A few stories from New York.
Our favorite pizza shop went to "delivery only" on Friday. Too much interaction at the window. They put up a sign saying they were going to close for the weekend, and reevaluate on Monday. Sign was still up, lights were still off tonight.
The barber says, "It's the week before Christmas. Normally we'd be busy. Yesterday it was empty. Do you think people already left the city?" Her son's daycare had a positive case last week. She waited in line two hours to get him tested at urgent care. He came back negative. She comments that the owner of the barber shop "Carries a lot of stress. A lot of stress." The owner asks me on my way out, "Are you keeping everything under control?" He asked me the same question when I got there an hour ago. He's been on the phone the whole time. Things do not seem to be under control.
Our principal emails us saying that there have been seven confirmed cases at the school and that the NYC DOE situation room is so overloaded with calls that she haven't received an official report number yet. A parent emails our class asking if everyone could rapid test their kid before school in the morning. Another replies, "Can anyone tell us where to find tests? We went to 4 places today..." The thread becomes a strong endorsement of independent pharmacies.
I run into my neighbor while walking the dog. He's mid-thirties, in great shape, and so far as I know, not an infectious disease expert. He says, "All my friends are testing positive right now." I ask, "How are they doing?" "It's like a head cold. For all of them. That's it. It's in the head, not the chest. I'm so excited. This is how it ends. Everyone's going to get it and it's just going to be a cold."
Seems like the East Coast is at the tip of the Covid spear again. I'm hoping it's helpful to capture some observations and thoughts, as you'll be going through this soon if you're not already. If nothing else, it's cathartic to write this, and helpful for me to try and figure out which of my thoughts are:
- an accurate evaluation of present risk
- a post-traumatic response to 2020
- an attempt to dismiss evidence that contradicts my deep desire to believe the pandemic's almost over
I've heard a couple folks say that it feels like March 2020 again. There are aspects that rhyme, for sure. A cascade of businesses closing "out of an abundance of caution." Rumblings between parents about if we should pull our kids out of school, knowing that the DOE will move a few days too slow. Professional sports pressing pause.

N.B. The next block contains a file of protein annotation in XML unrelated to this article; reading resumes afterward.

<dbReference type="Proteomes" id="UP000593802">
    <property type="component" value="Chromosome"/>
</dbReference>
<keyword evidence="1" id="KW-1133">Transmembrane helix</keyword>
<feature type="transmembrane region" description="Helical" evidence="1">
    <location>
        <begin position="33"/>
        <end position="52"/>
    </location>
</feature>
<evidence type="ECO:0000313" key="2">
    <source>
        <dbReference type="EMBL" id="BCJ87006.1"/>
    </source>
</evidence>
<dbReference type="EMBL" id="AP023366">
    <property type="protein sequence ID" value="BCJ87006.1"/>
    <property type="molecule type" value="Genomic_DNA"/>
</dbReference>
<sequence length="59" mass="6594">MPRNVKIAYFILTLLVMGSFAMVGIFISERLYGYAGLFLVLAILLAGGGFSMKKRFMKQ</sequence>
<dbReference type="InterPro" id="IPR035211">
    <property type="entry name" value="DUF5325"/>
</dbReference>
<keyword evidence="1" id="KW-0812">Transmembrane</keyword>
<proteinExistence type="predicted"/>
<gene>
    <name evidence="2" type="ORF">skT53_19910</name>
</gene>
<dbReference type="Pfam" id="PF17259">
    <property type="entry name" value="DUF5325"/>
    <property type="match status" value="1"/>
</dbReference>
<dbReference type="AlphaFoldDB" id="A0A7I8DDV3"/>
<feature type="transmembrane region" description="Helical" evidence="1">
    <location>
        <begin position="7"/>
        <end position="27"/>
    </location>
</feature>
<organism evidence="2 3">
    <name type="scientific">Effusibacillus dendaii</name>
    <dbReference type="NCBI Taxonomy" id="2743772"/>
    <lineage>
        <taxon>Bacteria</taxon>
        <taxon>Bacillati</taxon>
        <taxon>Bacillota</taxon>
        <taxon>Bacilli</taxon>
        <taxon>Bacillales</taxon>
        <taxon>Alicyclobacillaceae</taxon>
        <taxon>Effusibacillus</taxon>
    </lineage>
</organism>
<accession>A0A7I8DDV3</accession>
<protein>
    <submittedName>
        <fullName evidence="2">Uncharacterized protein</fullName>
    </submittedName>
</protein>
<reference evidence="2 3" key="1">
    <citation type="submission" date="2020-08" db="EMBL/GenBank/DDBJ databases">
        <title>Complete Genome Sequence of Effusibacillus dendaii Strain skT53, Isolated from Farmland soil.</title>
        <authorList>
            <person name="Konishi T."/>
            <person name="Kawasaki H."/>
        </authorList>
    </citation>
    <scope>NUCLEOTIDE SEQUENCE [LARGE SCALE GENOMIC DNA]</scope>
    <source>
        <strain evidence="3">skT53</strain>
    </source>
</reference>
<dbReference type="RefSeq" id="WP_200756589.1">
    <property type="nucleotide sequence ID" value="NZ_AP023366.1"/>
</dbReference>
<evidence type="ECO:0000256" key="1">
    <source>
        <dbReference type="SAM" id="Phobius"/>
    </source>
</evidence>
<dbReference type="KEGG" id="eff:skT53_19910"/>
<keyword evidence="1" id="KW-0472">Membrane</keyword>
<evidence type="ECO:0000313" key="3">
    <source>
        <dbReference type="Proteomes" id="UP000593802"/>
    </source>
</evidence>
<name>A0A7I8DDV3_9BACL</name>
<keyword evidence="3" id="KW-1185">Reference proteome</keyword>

And then, thankfully, there's a lot that's different. So far, the scarce commodity is tests, not toilet paper. Folks are afraid of missing Christmas, not hospitalization.
There's a new feeling too, that wasn't there in 2020: resignation. "It's never going to end," is a phrase I've heard a lot. "I don't think the State could do another lockdown," is another. The emotional undertone from small business owners feels like, "I won't survive another round of this." Teachers and healthcare workers seem like they hit a wall a year ago and would very much like to stop pushing against it.
As it pertains to our household, we don't want to catch Omicron, but we are far less afraid of Covid than at any point in the pandemic. We're grateful to all be up on our shots, with the exception of Julia, who's low-risk. We expect we will catch Omicron sometime between tomorrow and a few weeks from now. We expect it will manifest asymptomatically, as a cold, or as a bad case of the flu that keeps us in bed a few days. We believe that our risk of hospitalization or death is trivial. We're not trying to figure out who will take the kids if Rachel and I are both hospitalized. We're not meeting a lawyer to update our will. That's a welcome contrast from where we were in March of 2020.
That said, the situation is accelerating, we have some low risk Christmas plans that we'd like to keep, and I could be wrong about everything – so we are engaging in some risk reduction. I'm holding off on jiu jitsu until the New Year (aggressively snuggling with strangers is always the first thing to go....) We're keeping Emma home from school the rest of the week – there's just three school days until winter break so it doesn't cost us much to buy a couple weeks.
As I wrap this one up, It feels worth acknowledging that, of all the newsletters i've sent over the last month, this one feels the riskiest (lot's of talk about risk in this one!). Everyone's beliefs and behaviors around Covid are so deeply rooted in the multivariate experiences they've uniquely endured over the last two years. Relaying a story from a neighbor about his friends' "head cold" risks invalidating folks who had a traumatic encounter with Covid earlier in the pandemic. Talking about how our household isn't at great danger risks coming across as insensitive to someone who's immunocompromised, or someone who's suiting up again in full PPE to see patients.
I was quite tempted to just send a photo and go back to playing the new Minecraft update, but sending an email today and not talking about Omicron felt cowardly. Talking about this stuff with friends –working through the problem together – has been one of the bright parts of the pandemic. Thank you again for letting me send these emails to your inbox.
How are you feeling? What precautions are you taking, or not taking? Where do you think this is headed?
Also, if you're wondering, here's the photo I would have sent.